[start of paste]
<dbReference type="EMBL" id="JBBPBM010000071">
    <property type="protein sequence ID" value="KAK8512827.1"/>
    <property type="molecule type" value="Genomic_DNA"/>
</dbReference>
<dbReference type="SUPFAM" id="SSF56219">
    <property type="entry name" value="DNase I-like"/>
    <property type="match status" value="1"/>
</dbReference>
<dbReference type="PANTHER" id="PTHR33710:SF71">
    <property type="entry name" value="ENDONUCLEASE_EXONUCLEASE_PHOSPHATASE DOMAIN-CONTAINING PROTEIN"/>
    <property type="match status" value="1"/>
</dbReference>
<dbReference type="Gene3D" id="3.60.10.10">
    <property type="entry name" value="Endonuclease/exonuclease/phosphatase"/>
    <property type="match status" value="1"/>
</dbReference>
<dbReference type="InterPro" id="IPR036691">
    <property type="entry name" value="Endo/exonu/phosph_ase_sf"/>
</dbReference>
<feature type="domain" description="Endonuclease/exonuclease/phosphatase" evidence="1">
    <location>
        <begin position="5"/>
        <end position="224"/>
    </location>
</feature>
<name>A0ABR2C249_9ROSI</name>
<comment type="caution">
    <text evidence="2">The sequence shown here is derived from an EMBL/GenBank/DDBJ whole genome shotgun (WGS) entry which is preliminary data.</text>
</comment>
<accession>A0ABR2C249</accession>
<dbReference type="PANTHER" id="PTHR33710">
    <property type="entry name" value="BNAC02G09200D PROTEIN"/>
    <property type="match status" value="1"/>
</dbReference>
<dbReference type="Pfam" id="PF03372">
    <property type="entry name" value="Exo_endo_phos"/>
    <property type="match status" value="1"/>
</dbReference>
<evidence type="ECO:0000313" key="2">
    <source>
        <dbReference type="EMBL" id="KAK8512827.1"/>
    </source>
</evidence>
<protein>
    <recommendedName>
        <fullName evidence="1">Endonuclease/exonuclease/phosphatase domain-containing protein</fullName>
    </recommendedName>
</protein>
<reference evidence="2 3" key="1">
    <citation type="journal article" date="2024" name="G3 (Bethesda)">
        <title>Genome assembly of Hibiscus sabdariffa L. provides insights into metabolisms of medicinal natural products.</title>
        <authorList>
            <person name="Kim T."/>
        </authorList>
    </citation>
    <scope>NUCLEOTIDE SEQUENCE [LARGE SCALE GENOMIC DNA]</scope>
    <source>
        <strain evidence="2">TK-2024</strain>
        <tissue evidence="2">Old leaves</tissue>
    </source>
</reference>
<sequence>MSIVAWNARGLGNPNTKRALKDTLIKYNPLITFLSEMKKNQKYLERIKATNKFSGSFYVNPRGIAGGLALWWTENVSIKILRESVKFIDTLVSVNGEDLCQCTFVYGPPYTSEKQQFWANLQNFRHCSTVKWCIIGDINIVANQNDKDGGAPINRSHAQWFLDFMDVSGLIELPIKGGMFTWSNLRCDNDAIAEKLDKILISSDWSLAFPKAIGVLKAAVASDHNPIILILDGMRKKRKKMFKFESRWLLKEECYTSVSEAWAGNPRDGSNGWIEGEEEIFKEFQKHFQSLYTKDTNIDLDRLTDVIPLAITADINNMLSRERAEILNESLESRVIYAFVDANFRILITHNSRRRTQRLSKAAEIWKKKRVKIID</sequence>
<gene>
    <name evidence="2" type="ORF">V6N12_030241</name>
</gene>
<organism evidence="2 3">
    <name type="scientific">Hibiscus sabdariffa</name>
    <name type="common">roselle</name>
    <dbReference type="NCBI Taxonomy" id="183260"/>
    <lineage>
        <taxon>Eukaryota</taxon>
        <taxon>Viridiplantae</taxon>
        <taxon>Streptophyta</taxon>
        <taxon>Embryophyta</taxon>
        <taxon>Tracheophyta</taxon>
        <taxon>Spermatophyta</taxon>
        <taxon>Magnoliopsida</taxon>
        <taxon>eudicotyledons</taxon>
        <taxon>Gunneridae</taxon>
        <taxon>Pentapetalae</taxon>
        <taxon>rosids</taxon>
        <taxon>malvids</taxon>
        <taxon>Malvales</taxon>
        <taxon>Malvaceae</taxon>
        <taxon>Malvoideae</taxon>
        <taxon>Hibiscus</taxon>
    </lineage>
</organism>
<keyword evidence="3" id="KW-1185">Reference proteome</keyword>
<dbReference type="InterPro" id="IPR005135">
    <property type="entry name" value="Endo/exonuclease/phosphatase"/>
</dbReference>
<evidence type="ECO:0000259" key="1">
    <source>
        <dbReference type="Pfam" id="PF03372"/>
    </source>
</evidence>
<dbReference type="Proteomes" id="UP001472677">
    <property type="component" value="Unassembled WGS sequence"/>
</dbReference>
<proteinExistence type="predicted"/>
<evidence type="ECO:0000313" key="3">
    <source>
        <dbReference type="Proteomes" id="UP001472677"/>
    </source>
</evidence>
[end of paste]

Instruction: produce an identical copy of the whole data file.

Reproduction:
<dbReference type="EMBL" id="JBBPBM010000071">
    <property type="protein sequence ID" value="KAK8512827.1"/>
    <property type="molecule type" value="Genomic_DNA"/>
</dbReference>
<dbReference type="SUPFAM" id="SSF56219">
    <property type="entry name" value="DNase I-like"/>
    <property type="match status" value="1"/>
</dbReference>
<dbReference type="PANTHER" id="PTHR33710:SF71">
    <property type="entry name" value="ENDONUCLEASE_EXONUCLEASE_PHOSPHATASE DOMAIN-CONTAINING PROTEIN"/>
    <property type="match status" value="1"/>
</dbReference>
<dbReference type="Gene3D" id="3.60.10.10">
    <property type="entry name" value="Endonuclease/exonuclease/phosphatase"/>
    <property type="match status" value="1"/>
</dbReference>
<dbReference type="InterPro" id="IPR036691">
    <property type="entry name" value="Endo/exonu/phosph_ase_sf"/>
</dbReference>
<feature type="domain" description="Endonuclease/exonuclease/phosphatase" evidence="1">
    <location>
        <begin position="5"/>
        <end position="224"/>
    </location>
</feature>
<name>A0ABR2C249_9ROSI</name>
<comment type="caution">
    <text evidence="2">The sequence shown here is derived from an EMBL/GenBank/DDBJ whole genome shotgun (WGS) entry which is preliminary data.</text>
</comment>
<accession>A0ABR2C249</accession>
<dbReference type="PANTHER" id="PTHR33710">
    <property type="entry name" value="BNAC02G09200D PROTEIN"/>
    <property type="match status" value="1"/>
</dbReference>
<dbReference type="Pfam" id="PF03372">
    <property type="entry name" value="Exo_endo_phos"/>
    <property type="match status" value="1"/>
</dbReference>
<evidence type="ECO:0000313" key="2">
    <source>
        <dbReference type="EMBL" id="KAK8512827.1"/>
    </source>
</evidence>
<protein>
    <recommendedName>
        <fullName evidence="1">Endonuclease/exonuclease/phosphatase domain-containing protein</fullName>
    </recommendedName>
</protein>
<reference evidence="2 3" key="1">
    <citation type="journal article" date="2024" name="G3 (Bethesda)">
        <title>Genome assembly of Hibiscus sabdariffa L. provides insights into metabolisms of medicinal natural products.</title>
        <authorList>
            <person name="Kim T."/>
        </authorList>
    </citation>
    <scope>NUCLEOTIDE SEQUENCE [LARGE SCALE GENOMIC DNA]</scope>
    <source>
        <strain evidence="2">TK-2024</strain>
        <tissue evidence="2">Old leaves</tissue>
    </source>
</reference>
<sequence>MSIVAWNARGLGNPNTKRALKDTLIKYNPLITFLSEMKKNQKYLERIKATNKFSGSFYVNPRGIAGGLALWWTENVSIKILRESVKFIDTLVSVNGEDLCQCTFVYGPPYTSEKQQFWANLQNFRHCSTVKWCIIGDINIVANQNDKDGGAPINRSHAQWFLDFMDVSGLIELPIKGGMFTWSNLRCDNDAIAEKLDKILISSDWSLAFPKAIGVLKAAVASDHNPIILILDGMRKKRKKMFKFESRWLLKEECYTSVSEAWAGNPRDGSNGWIEGEEEIFKEFQKHFQSLYTKDTNIDLDRLTDVIPLAITADINNMLSRERAEILNESLESRVIYAFVDANFRILITHNSRRRTQRLSKAAEIWKKKRVKIID</sequence>
<gene>
    <name evidence="2" type="ORF">V6N12_030241</name>
</gene>
<organism evidence="2 3">
    <name type="scientific">Hibiscus sabdariffa</name>
    <name type="common">roselle</name>
    <dbReference type="NCBI Taxonomy" id="183260"/>
    <lineage>
        <taxon>Eukaryota</taxon>
        <taxon>Viridiplantae</taxon>
        <taxon>Streptophyta</taxon>
        <taxon>Embryophyta</taxon>
        <taxon>Tracheophyta</taxon>
        <taxon>Spermatophyta</taxon>
        <taxon>Magnoliopsida</taxon>
        <taxon>eudicotyledons</taxon>
        <taxon>Gunneridae</taxon>
        <taxon>Pentapetalae</taxon>
        <taxon>rosids</taxon>
        <taxon>malvids</taxon>
        <taxon>Malvales</taxon>
        <taxon>Malvaceae</taxon>
        <taxon>Malvoideae</taxon>
        <taxon>Hibiscus</taxon>
    </lineage>
</organism>
<keyword evidence="3" id="KW-1185">Reference proteome</keyword>
<dbReference type="InterPro" id="IPR005135">
    <property type="entry name" value="Endo/exonuclease/phosphatase"/>
</dbReference>
<evidence type="ECO:0000259" key="1">
    <source>
        <dbReference type="Pfam" id="PF03372"/>
    </source>
</evidence>
<dbReference type="Proteomes" id="UP001472677">
    <property type="component" value="Unassembled WGS sequence"/>
</dbReference>
<proteinExistence type="predicted"/>
<evidence type="ECO:0000313" key="3">
    <source>
        <dbReference type="Proteomes" id="UP001472677"/>
    </source>
</evidence>